Animal Law Review


Miranda Groh

First Page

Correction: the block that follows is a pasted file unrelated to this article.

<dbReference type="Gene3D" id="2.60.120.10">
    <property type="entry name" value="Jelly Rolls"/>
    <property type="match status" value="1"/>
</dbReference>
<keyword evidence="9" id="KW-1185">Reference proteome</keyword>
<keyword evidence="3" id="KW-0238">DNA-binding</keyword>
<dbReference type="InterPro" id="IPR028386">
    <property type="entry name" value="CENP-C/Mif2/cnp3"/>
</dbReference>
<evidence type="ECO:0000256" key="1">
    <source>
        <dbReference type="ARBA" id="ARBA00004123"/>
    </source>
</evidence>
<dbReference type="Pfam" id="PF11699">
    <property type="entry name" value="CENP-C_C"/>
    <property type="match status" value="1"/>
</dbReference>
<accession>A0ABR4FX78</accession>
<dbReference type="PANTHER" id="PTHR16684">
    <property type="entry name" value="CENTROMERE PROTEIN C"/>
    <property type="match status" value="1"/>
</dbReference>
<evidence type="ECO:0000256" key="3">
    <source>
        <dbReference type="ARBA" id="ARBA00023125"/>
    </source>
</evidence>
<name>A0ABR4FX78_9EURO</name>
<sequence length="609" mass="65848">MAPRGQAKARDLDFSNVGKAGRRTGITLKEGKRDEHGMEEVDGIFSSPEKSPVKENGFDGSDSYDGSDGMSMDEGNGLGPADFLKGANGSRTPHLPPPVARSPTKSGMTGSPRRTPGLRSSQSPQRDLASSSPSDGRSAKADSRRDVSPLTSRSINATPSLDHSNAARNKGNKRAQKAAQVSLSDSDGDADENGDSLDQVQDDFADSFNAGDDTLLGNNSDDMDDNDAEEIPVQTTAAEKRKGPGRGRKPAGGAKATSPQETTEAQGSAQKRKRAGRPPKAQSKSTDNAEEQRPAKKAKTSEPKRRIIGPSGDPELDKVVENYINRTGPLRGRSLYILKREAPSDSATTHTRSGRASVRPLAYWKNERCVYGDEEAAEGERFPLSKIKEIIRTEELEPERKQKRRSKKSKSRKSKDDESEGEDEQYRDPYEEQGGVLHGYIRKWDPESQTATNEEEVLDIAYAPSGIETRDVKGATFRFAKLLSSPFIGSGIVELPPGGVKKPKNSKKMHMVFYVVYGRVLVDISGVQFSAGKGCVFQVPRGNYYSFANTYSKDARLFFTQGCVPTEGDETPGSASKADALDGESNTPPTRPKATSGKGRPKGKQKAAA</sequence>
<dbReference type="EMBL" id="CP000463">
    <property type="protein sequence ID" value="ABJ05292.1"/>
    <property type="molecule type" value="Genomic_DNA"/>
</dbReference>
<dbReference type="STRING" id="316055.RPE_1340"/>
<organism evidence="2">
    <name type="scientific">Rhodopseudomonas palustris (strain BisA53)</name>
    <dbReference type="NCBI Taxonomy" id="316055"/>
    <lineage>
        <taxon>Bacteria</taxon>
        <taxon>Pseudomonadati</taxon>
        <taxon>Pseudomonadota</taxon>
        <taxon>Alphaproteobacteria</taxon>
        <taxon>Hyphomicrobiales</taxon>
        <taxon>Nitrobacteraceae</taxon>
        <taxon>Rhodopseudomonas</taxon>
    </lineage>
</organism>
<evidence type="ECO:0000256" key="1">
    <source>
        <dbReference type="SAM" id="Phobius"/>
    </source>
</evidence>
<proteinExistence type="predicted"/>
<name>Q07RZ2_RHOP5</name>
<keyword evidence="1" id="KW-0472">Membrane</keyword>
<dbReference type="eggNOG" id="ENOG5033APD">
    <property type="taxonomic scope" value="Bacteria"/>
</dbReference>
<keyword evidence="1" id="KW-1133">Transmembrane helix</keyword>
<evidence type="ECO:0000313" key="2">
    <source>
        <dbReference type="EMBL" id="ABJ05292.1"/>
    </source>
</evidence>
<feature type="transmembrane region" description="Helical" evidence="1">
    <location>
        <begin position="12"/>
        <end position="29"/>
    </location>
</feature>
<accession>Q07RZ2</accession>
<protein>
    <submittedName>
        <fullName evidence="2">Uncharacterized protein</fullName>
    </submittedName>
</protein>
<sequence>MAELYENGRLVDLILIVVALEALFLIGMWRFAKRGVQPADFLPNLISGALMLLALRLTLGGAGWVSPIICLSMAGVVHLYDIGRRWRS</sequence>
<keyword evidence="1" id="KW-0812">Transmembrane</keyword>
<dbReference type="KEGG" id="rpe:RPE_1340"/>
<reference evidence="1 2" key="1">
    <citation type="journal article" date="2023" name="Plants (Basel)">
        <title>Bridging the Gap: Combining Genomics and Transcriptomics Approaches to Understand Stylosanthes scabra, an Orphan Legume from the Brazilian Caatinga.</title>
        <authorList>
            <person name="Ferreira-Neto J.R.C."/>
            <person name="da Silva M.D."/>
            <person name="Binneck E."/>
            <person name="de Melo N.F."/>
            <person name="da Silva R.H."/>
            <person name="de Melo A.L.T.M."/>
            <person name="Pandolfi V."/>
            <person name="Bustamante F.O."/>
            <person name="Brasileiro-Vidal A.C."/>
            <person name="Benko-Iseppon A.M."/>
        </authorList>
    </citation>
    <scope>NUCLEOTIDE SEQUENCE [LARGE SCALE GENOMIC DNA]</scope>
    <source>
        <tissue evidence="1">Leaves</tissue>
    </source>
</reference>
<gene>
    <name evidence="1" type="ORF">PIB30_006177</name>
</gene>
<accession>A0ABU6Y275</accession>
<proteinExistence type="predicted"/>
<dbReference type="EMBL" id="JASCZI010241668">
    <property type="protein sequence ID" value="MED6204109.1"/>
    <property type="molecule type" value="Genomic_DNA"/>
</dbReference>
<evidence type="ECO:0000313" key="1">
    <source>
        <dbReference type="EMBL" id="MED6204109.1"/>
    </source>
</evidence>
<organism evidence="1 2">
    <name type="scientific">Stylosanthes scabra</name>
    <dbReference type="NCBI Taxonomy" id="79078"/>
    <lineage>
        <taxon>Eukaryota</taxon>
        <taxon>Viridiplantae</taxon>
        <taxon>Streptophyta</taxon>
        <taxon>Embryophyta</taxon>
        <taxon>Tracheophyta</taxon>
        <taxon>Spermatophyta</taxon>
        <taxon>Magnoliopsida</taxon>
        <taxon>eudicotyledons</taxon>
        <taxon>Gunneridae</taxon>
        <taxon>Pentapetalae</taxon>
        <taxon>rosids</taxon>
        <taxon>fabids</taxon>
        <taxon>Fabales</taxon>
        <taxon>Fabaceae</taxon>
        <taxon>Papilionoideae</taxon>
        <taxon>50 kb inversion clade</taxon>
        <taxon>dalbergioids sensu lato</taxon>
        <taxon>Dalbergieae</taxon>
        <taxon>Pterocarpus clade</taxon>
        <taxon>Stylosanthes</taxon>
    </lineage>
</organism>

Although farmed animal advocates have achieved some protection for animals through state and local laws, Congress’s constitutional authority to preempt state law and regulate interstate commerce poses a significant threat to those achievements. Additionally, the practical constraints of the United States’ interconnected food system suggest that national, uniform standards are more desirable than a state-by-state, piecemeal approach to animal welfare. Despite the potential benefits of a state-by-state approach and some obstacles faced at the federal level, this Article argues that long-lasting legal protections for farmed animals should ultimately come from Congress, and that animal advocates should concentrate their efforts there. This is especially true pending the Supreme Court’s decision in National Pork Producers Council v. Ross, where the Court will rule on the validity of California’s Proposition 12, which bans in-state sales of certain products made from animals who were cruelly confined.



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